As the Med Services folks at Liberty Wildlife work with the two condors in our care, attempting to leach out the lead that is causing their crops to stop functioning properly, these dedicated ones are made keenly aware of the important niche that vultures fill in the environment, scavenging carrion. Emptying a crop of undigested food is pretty ghastly, and this store-bought food we use hasn’t been sitting in the desert decaying for two or three days. Also, it isn’t filled with potentially deadly bacteria or disease causing organisms. Vultures, including condors, are scavengers who interestingly enough have the effective defense of spewing their “meal” as much as 6’ to run off an unsuspecting predator….bad going in the first time, scary and horrendous coming back out! But, a great adaptation for defense….
It appears that just scavenging for “garbage” isn’t the whole story. The upside isn’t just a cleaner environment. There is some discussion about the possibility that vultures, like the turkey vulture, might be a key factor in lowering the incidence of rabies in areas where vultures are found in abundance.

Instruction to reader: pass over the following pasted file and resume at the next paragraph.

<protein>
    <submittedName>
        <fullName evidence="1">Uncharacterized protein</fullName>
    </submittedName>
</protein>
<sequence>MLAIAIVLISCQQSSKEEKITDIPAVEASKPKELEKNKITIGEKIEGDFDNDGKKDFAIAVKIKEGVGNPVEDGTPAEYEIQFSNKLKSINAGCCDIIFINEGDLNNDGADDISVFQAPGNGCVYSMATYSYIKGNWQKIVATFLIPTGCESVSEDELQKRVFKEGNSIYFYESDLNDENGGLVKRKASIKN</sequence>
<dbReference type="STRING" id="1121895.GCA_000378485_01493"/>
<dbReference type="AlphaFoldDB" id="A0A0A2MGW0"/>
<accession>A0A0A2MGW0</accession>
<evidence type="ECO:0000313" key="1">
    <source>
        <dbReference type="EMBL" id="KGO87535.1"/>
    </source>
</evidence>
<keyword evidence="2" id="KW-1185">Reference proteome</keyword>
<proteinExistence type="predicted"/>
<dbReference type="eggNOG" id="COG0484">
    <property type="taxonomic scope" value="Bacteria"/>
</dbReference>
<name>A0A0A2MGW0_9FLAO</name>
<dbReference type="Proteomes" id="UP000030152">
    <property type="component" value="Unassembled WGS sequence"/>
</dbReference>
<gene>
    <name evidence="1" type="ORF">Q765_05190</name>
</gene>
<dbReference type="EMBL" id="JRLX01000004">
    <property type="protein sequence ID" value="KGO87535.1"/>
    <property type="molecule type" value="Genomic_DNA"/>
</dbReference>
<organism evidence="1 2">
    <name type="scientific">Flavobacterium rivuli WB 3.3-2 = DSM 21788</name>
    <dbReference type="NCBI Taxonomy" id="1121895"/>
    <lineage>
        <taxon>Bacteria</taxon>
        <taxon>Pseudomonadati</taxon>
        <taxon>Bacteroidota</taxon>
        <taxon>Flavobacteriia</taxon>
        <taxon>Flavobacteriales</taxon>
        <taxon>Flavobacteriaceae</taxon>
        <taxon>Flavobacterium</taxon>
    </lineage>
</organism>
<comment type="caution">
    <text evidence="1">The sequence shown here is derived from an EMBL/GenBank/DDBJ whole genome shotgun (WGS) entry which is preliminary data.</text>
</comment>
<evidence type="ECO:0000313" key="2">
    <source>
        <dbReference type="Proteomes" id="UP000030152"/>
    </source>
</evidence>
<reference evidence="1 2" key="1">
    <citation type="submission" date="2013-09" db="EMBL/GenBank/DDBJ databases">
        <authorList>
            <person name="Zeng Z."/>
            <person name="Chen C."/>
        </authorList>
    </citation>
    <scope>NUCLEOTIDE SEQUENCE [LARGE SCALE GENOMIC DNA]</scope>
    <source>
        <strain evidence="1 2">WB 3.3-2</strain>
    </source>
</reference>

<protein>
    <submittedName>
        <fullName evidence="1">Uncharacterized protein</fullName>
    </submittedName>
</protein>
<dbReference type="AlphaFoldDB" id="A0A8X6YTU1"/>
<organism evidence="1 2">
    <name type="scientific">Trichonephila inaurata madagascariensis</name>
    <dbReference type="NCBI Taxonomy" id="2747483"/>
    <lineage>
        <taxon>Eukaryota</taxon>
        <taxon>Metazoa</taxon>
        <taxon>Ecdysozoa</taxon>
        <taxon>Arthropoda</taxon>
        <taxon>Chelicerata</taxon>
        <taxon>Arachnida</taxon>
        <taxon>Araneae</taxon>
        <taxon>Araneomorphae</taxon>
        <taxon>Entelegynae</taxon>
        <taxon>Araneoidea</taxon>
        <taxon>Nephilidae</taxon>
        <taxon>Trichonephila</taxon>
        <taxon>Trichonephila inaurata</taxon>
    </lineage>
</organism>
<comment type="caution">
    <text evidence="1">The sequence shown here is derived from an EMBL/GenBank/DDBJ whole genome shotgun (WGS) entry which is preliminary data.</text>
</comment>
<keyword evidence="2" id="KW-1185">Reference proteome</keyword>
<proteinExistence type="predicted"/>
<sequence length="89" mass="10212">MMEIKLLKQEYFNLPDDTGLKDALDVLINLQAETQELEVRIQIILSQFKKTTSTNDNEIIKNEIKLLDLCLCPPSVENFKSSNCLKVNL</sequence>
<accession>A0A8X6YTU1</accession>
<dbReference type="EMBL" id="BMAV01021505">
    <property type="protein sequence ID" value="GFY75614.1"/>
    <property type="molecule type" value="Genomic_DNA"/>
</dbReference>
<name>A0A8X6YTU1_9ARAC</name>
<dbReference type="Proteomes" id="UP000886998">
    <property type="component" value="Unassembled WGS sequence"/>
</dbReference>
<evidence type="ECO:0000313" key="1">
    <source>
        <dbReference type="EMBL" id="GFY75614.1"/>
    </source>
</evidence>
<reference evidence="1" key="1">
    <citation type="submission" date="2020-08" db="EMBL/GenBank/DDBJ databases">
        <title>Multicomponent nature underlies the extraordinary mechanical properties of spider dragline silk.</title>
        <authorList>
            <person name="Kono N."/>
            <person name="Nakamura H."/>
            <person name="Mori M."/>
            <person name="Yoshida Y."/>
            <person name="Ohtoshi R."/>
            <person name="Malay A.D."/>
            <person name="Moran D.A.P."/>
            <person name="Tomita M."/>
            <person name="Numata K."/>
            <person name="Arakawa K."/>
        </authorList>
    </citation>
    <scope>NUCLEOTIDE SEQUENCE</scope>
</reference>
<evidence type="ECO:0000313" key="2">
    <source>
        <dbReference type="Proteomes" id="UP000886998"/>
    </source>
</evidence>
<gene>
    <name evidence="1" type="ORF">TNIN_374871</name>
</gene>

Think about it. Vultures are carrion eaters….they eat already dead things. Now some of these dead animals could be dead because they were hit by a car. They could just be inefficient at feeding themselves thus starving to death (not a lot of meat there). They could have been trapped, electrocuted or downed by some other fallout from civilization. And, they could have been shot and left to die with all of the implications of that nasty subject…lead fragments.
But, many of these objects of the vulture diet might have died from naturally occurring diseases like rabies, tularemia or canine distemper. Their very acidic digestive system allows vultures to consume these otherwise deadly organisms without being impacted in the same way as other animals. Scavengers like coyotes or rats lacking this acidic system can consume the same carrion and end up with the disease that took down the free meal….not such a good deal for them or the environment they move around in….playing their part in spreading the disease.